DACA: Where Do You Stand?

Hey Everyone,

In case you weren’t aware, this morning the Trump Administration officially announced the plan to terminate the Deferred Action for Childhood Arrivals (DACA). This program gives protection to almost 800,000 undocumented immigrants who came the the United States as a child from being deported. DACA was enacted in 2012 under the Obama Administration, and has since allowed thousands of people to obtain an education, pursue careers, and have a family. The individuals who receive protection from DACA are known as “dreamers” and many of them have only ever considered the United States to be home.

The Trump Administration states that ending the program was the “least disruptive” option due to the fact that several conservative state attorneys general threatened to go to court and challenge the program. Attorney General Jeff Sessions spoke on the program’s termination and how enforcing immigration laws saves lives. Jeff Sessions stated, “failure to enforce the laws in the past has put our nation at risk of crime, violence and even terrorism.” Those who oppose DACA do so because they believe it is unconstitutional. Regardless, many individuals and families will be affected by the termination of DACA.

DACA will still be in effect for the next 6 months, which gives Congress an opportunity to propose a bill that will save DACA from ending. However, for now March 5th is set as the last day dreamers will receive DACA protection and benefits.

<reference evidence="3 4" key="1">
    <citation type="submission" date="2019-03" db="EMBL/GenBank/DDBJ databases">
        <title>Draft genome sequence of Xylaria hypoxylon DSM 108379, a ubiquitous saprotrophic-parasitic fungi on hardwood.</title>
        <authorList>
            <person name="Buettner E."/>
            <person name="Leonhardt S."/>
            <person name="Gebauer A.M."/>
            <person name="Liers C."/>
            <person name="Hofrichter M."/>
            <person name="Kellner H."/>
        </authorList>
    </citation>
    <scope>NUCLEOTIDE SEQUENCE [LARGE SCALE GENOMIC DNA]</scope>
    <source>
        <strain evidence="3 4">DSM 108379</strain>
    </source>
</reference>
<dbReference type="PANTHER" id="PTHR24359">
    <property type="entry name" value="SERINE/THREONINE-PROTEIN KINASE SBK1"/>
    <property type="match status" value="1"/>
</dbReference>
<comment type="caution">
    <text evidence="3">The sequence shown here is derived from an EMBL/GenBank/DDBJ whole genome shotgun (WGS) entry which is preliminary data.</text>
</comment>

Whether one is in support of DACA or not, everyone has some type of opinion. As a social worker, I have certain ethical responsibilities to abide by. One of the ethical prinicples in social work is to challenge social justice. The NASW Code of Ethics states, “Social workers pursue social change, particularly with and on behalf of vulnerable and oppressed individuals and groups of people.” The NASW also issued a statement in support of DACA.

Those who are under protection of DACA are a vulnerable group of people that we should advocate for.

Sometimes you have to stand up for what is right, and what is right may not always be legal. I’m not saying to go do anything crazy, but be advocate, a voice, and a ally.

Since DACA is set to be terminated, now is the time to offer support to those at risk of losing protection. This could potentially uproot thousands of lives.

This is my two cents. I support dreamers and the DACA program. I am a social worker who is striving to progress social justice.

Where do you stand?

As always, GO BULLS

Erin

 

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